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DMZ Vol. 1: On the Ground [Kindle Edition]

Brian Wood , RICCARDO BURCHIELLI , Riccardo Burchielli , Brian Azzarello
3.9 out of 5 stars  See all reviews (39 customer reviews)

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Book Description

In the near future, America's worst nightmare has come true. With military adventurism overseas bogging down the Army and National Guard, the U.S. government mistakenly neglects the very real threat of anti-establishment militias scattered across the 50 states. Like a sleeping giant, Middle America rises up and violently pushes its way to the shining seas, coming to a standstill at the line in the sand – Manhattan. Or, as the world now knows it, the DMZ.Matty Roth, a naive aspiring photojournalist, lands a dream job following a veteran war correspondent into the heart of he DMZ. Things soon go terribly wrong, and Matty finds himself lost and alone in a world he’s only seen on television.There, he is faced with a choice: try and find a way off the island, or make his career with an assignment most journalists would kill for. But can he survive in this savage war zone long enough to report the truth?

Editorial Reviews

From Booklist

A near-future America is torn by war between the Free Armies, who control New Jersey and the inland, and the United States, ensconced in New York City's boroughs. In the war-torn DMZ of Manhattan, Matty Roth, hired as a phototech intern to a famous battlefield journalist, is stranded when the rest of his crew is killed. Overcoming initial panic, he decides to remain as the sole embedded journalist in the devastated, largely depopulated city. It's a career-making assignment--if it doesn't get him killed. Befriended by former med student Zee, who runs a clinic, Matty discovers a society struggling to survive amid skirmishes and snipers (appropriate soundtrack music: Talking Heads' "Life during Wartime"). Of the DMZ issues collected here, the first three establish its premise. In the succeeding two, Matty discovers the "Ghosts of Central Park"--paramilitaries who defend the now-deforested preserve and its zoo animals--and chases a robber who steals his press badge. Wood's writing does justice to the intriguing concept, and Burchielli's jagged artwork effectively conveys the characters' desperation. Gordon Flagg
Copyright © American Library Association. All rights reserved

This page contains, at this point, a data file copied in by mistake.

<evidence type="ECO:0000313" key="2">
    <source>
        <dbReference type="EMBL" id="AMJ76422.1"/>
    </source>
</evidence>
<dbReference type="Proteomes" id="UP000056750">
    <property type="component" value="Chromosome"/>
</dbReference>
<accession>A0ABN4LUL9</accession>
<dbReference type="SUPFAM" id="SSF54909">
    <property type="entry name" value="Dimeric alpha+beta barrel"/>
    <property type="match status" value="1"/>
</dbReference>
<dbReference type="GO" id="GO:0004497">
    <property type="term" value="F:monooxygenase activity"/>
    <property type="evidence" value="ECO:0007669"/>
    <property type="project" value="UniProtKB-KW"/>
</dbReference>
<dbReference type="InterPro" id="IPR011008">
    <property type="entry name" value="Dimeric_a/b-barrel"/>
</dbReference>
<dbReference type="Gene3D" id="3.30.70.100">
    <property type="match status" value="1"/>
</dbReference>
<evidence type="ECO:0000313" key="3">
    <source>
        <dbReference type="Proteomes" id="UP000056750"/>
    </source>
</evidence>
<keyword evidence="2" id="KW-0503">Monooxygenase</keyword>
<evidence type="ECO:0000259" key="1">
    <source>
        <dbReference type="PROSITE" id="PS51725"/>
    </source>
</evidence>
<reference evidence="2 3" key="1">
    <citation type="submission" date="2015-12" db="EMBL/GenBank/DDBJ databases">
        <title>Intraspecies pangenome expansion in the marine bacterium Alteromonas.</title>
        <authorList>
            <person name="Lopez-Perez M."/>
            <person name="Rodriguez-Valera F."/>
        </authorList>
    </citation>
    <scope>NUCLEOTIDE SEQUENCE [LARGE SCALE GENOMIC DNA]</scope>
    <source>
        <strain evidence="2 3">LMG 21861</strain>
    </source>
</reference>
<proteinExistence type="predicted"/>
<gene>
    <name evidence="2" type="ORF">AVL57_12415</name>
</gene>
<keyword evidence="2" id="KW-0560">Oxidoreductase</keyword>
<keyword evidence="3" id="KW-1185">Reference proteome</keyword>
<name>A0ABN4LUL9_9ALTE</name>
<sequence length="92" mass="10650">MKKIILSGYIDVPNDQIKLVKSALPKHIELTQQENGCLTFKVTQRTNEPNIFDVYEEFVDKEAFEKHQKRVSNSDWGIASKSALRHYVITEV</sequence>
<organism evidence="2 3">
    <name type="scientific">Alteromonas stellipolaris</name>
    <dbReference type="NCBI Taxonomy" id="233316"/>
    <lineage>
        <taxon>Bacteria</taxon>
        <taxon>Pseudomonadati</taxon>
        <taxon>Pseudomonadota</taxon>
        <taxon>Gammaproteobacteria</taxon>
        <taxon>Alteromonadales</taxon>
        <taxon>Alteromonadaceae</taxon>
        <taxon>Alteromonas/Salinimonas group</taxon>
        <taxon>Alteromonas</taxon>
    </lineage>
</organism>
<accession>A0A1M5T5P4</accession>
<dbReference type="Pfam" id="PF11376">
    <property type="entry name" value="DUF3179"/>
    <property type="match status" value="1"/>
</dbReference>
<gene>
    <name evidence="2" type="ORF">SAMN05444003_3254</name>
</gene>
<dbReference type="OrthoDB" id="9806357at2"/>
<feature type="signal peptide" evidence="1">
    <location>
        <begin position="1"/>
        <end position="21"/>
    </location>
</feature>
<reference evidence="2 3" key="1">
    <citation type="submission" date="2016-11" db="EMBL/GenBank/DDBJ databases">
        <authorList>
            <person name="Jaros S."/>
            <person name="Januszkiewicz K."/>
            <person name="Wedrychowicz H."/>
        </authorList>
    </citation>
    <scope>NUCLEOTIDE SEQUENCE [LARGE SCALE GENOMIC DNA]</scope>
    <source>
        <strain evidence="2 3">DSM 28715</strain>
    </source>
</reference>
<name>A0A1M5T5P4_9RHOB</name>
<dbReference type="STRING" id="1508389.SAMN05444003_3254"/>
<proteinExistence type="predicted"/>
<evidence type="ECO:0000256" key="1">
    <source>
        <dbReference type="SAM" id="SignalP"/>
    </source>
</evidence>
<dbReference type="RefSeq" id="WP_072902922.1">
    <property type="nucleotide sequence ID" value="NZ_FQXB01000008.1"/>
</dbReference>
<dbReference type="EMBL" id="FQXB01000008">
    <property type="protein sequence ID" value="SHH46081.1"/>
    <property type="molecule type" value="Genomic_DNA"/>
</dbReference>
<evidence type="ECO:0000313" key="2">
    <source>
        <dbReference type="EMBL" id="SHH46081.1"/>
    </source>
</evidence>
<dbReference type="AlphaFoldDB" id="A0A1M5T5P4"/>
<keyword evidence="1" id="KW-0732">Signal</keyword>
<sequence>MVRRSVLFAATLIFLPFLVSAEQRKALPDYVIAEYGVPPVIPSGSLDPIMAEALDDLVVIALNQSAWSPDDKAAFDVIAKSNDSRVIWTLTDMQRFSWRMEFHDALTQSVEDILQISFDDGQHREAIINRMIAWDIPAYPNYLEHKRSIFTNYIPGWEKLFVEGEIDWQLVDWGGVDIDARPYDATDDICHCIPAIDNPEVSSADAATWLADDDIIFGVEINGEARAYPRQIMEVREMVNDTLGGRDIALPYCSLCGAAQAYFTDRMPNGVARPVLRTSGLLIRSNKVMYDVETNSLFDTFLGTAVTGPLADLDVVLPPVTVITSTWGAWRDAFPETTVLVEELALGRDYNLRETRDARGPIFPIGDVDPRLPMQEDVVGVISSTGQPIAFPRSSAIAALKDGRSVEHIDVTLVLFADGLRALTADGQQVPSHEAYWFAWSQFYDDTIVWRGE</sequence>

About the Author

Brian Wood released his first series, Channel Zero, in 1997 to critical acclaim, and has produced comics and graphic novels at a brisk pace ever since, becoming one of the most important creators of the last decade. Other works include Couriers, Demo, Local and Supermarket. He has earned multiple Eisner Award nominations, and his work has been published in close to a dozen foreign markets.

Product Details

  • File Size: 46622 KB
  • Print Length: 128 pages
  • Publisher: DC Comics (July 3, 2012)
  • Sold by: Amazon Digital Services, Inc.
  • Language: English
  • ASIN: B008V56I8E
  • Text-to-Speech: Not enabled
  • X-Ray:
  • Word Wise: Not Enabled
  • Lending: Enabled
  • Amazon Best Sellers Rank: #145,330 Paid in Kindle Store (See Top 100 Paid in Kindle Store)
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Customer Reviews

3.9 out of 5 stars
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Most Helpful Customer Reviews
19 of 20 people found the following review helpful
5.0 out of 5 stars A Haunting Beginning June 18, 2006
By Andrew
Imagine if the United States were to enter into a second civil war in the present time. With all the technology available today, such as large bombs, sniper rifles, and biological/chemical devices, what would happen to our country? Why would it happen? In this first volume of Brian Wood's new Vertigo series, DMZ, we only get a taste of what would happen, and we're still in the dark as to why.

Photojournalist intern Matty Roth received his dream assignment when he was picked to accompany a veteran reporter into Manhattan. What is so special about Manhattan? Five years after the start of the war between the United States and the Free States (described only as "New Jersey and inwards"), Manhattan has become a demilitarized zone (DMZ), or a no-man's land. Very few people remain on the island. Some of them are sentries from either army while most of them are poor and/or stubborn people who cannot or will not leave their homes. The island is in ruins; most of the skyscrapers have been destroyed, Central Park is a barren wasteland, and the chances of being picked off by a sniper while walking on the streets are almost 100%. Despite all that, the chance to go there and report on what's happening is the dream of any reporter.

Of course, things don't go as planned, and an explosion takes out the chopper that brought Matty to the island as well as the entire crew he was with. Matty is forced to find a way to survive on his own without the ability to be picked up. His cell phone and laptop allow him to communicate with his producer, and he decides that he might as well carry on his assignment. The things that Matty encounters while in the DMZ are equal parts horrifying, saddening, and at times, enlightening.
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7 of 7 people found the following review helpful
5.0 out of 5 stars Gritty, smart, dark fun June 11, 2006
By chas
You may or may not know who Brian Wood is (yet), but if you are in any way interested in quality comic/graphic novel work, then it's a name you should remember. I have been reading his "Supermarket" series which I have found to be so completely fresh that I felt like I owed it to myself to check out DMZ.